As can be observed, practically all these items on the negative list are developed in India and many of them are on ‘limited series production’. The other equipment is under product improvement after undergoing user trials. Further, products like BrahMos supersonic cruise missile, tanks, helicopters and artillery guns have already being requisitioned for induction into the armed forces. As the Chief of Defence Staff has said, the initial numbers will be from abroad while the remaining would be ‘Made in India’. The armed forces will procure these items from the Indian manufacturer once the same is cleared for induction.  Such a regulation will energise our companies and be of great benefit to the defence sector. Items applicable to the Army are listed below:-

• Helicopters. Manufactured by HAL with collaboration with Russia.

• Light Combat Helicopter. Manufactured by HAL. 155 mm Ammunition. Manufactured by Ordnance Factory Board (OFB).

• Small Arms and Ammunition. Manufactured by OFB.

• Simulators. Manufactured by Bharat Electronics Limited and Private sector industries.

• 155 mm Ultra-Light Howitzer. Manufactured by Mahindra Defence in collaboration with BAE Systems.

• Radars. Manufactured by DRDO and Bharat Electronics Ltd.

• Land Attack Cruise Missiles. Manufactured by DRDO and BrahMos Aerospace Ltd.

• Tanks –. Manufactured by DRDO and Heavy Vehicles Factory of OFB.

• Communication equipment. Manufactured by DRDO and Bharat Electronics.

• Artillery Guns 155 mm ATAGS, K 9 Vajra. Manufactured by DRDO, TATA, L&T and Bharat Forge.

• Anti-Tank Guided Missile. Manufactured by DRDO and VEM technologies.

Measures to Expedite Procurement

The procurement process is likely to pick up speed despite the formulation of a new DAP 2020. For quicker response and effective results a level playing field must be created between the private and the public sector. This would require the Ministry of Defence and the Indian Army to play a fair game to enable the best person is selected. Further timelines are adhered and decisions taken on cases which land up in a single vendor situation. In addition Project Management Units function effectively.

 The next aspect pertains to the field of technology. It would be extremely difficult to start from scratch. It would be prudent to form Joint Ventures or co development as has been done by DRDO in the case of BrahMos missile, Long Range Surface to Air Missile (LRSAM) and Medium Range Surface to Air Missile (MRSAM). It is interesting to note that currently Russia, Israel and to some extent France and the United States are keen to provide technology which is needed for critical areas.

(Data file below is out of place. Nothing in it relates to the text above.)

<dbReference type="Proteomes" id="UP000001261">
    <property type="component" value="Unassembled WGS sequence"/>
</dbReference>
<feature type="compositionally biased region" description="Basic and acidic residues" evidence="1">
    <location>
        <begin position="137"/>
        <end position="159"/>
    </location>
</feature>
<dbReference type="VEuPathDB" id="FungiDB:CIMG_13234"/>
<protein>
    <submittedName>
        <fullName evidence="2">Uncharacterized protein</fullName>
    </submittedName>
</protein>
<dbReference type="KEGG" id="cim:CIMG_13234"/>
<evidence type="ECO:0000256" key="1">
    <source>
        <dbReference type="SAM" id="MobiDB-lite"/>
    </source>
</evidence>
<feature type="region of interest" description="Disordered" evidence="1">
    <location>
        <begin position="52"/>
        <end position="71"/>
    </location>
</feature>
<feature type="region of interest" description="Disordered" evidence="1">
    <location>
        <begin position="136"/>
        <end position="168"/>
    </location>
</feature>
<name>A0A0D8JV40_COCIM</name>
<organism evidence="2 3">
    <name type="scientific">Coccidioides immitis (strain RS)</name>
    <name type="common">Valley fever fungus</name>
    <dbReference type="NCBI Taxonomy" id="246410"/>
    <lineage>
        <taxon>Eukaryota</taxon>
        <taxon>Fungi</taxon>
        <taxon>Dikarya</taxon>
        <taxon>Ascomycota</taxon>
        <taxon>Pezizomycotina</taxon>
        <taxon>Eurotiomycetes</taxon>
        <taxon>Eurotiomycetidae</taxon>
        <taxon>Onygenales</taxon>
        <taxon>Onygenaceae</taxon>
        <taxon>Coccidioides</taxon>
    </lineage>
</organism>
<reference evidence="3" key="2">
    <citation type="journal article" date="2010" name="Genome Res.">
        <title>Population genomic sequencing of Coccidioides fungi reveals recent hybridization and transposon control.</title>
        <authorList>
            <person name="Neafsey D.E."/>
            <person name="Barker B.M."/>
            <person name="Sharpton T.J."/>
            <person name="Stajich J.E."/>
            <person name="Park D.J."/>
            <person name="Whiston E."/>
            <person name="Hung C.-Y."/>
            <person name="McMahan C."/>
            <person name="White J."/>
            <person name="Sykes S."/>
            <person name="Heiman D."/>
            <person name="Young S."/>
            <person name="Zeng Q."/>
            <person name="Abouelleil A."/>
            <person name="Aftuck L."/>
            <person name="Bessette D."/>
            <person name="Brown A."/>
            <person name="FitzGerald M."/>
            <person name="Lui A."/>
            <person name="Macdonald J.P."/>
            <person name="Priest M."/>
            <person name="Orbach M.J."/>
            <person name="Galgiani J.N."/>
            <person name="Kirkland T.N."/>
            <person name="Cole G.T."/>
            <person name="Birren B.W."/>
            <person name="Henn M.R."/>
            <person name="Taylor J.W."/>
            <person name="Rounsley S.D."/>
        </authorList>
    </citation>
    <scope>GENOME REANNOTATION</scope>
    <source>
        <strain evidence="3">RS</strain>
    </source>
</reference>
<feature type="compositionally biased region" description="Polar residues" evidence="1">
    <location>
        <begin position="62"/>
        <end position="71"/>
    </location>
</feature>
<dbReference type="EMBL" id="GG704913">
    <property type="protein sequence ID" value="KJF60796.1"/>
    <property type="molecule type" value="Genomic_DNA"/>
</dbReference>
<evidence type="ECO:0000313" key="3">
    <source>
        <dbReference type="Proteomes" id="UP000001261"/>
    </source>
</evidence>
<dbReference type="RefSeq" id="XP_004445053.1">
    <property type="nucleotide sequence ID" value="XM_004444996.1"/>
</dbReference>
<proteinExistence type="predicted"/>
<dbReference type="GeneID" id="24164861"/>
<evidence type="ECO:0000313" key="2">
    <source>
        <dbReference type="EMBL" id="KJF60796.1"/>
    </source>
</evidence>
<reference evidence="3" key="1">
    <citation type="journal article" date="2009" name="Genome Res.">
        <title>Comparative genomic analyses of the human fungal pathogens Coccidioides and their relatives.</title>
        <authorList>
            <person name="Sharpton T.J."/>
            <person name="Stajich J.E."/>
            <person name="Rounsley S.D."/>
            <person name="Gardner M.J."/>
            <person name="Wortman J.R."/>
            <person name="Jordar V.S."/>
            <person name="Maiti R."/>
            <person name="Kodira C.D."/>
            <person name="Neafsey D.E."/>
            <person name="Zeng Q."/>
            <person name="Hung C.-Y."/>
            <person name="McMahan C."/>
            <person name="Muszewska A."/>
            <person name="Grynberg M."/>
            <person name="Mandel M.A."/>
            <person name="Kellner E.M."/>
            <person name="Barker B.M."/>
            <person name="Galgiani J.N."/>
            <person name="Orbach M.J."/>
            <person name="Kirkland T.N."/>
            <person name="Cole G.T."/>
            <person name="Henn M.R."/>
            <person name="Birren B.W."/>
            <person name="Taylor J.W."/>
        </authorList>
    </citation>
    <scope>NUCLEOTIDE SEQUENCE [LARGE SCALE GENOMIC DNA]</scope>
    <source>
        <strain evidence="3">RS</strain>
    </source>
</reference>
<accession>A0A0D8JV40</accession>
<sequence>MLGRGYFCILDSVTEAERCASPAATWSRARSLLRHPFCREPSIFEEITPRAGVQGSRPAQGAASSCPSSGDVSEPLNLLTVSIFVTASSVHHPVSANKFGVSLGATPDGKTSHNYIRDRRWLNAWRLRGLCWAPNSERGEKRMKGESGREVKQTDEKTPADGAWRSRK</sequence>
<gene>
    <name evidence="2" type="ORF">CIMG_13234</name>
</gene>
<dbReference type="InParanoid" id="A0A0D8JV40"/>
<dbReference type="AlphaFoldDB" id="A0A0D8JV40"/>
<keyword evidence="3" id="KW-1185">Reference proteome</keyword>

Viewing the requirements of the Indian Army practically all the items can be easily procured provided the Ministry of Defence and the Indian Army work as a unified team which can take decisions speedily by frequent interactions. It is heartening to have the Army Defence Bureau formed which is infusing a whiff of fresh air into Army’s interaction with technology. All cases stated ibid are in the pipeline and vigorous pursuit would lead to positive results. As regards ammunition deficiencies, this is a critical area and inescapable amount must be acquired by direct purchase from the Original Equipment Manufacturer while the technology absorption process is on for the indigenous manufacture by the Ordnance Factory Board (OFB).

The difficult areas are the new technologies pertaining to robotics, nano technology for miniaturisation and direct energy weapons to including multifarious uses of laser and Microwave. These are areas where the DRDO must focus to make a dent by research with assistance from countries willing to share expertise. More often technology is available but the absorption and conversion to a workable model takes time. DRDO must actively involve with the user and the industry to find avenues through critical technologies. Synergising all these agencies will enable us to find innovative answers to these problems.


 DAP 2020 will enable the Indian Army to modernise speedily with precision. The indigenisation would be possible by great interaction with the private sector. Further the Chief of Defence Staff (CDS) and the Department of Military Affairs (DMA) will provide better synergy. All this would make the Army improve its combat readiness.

(Major General(Dr.)(Retd.) P K Chakravorty, VSM is a Delhi-based strategic analyst and a Former Additional Director General Artillery. The views in the article are solely the author’s. He can be contacted at editor.adu@gmail.com)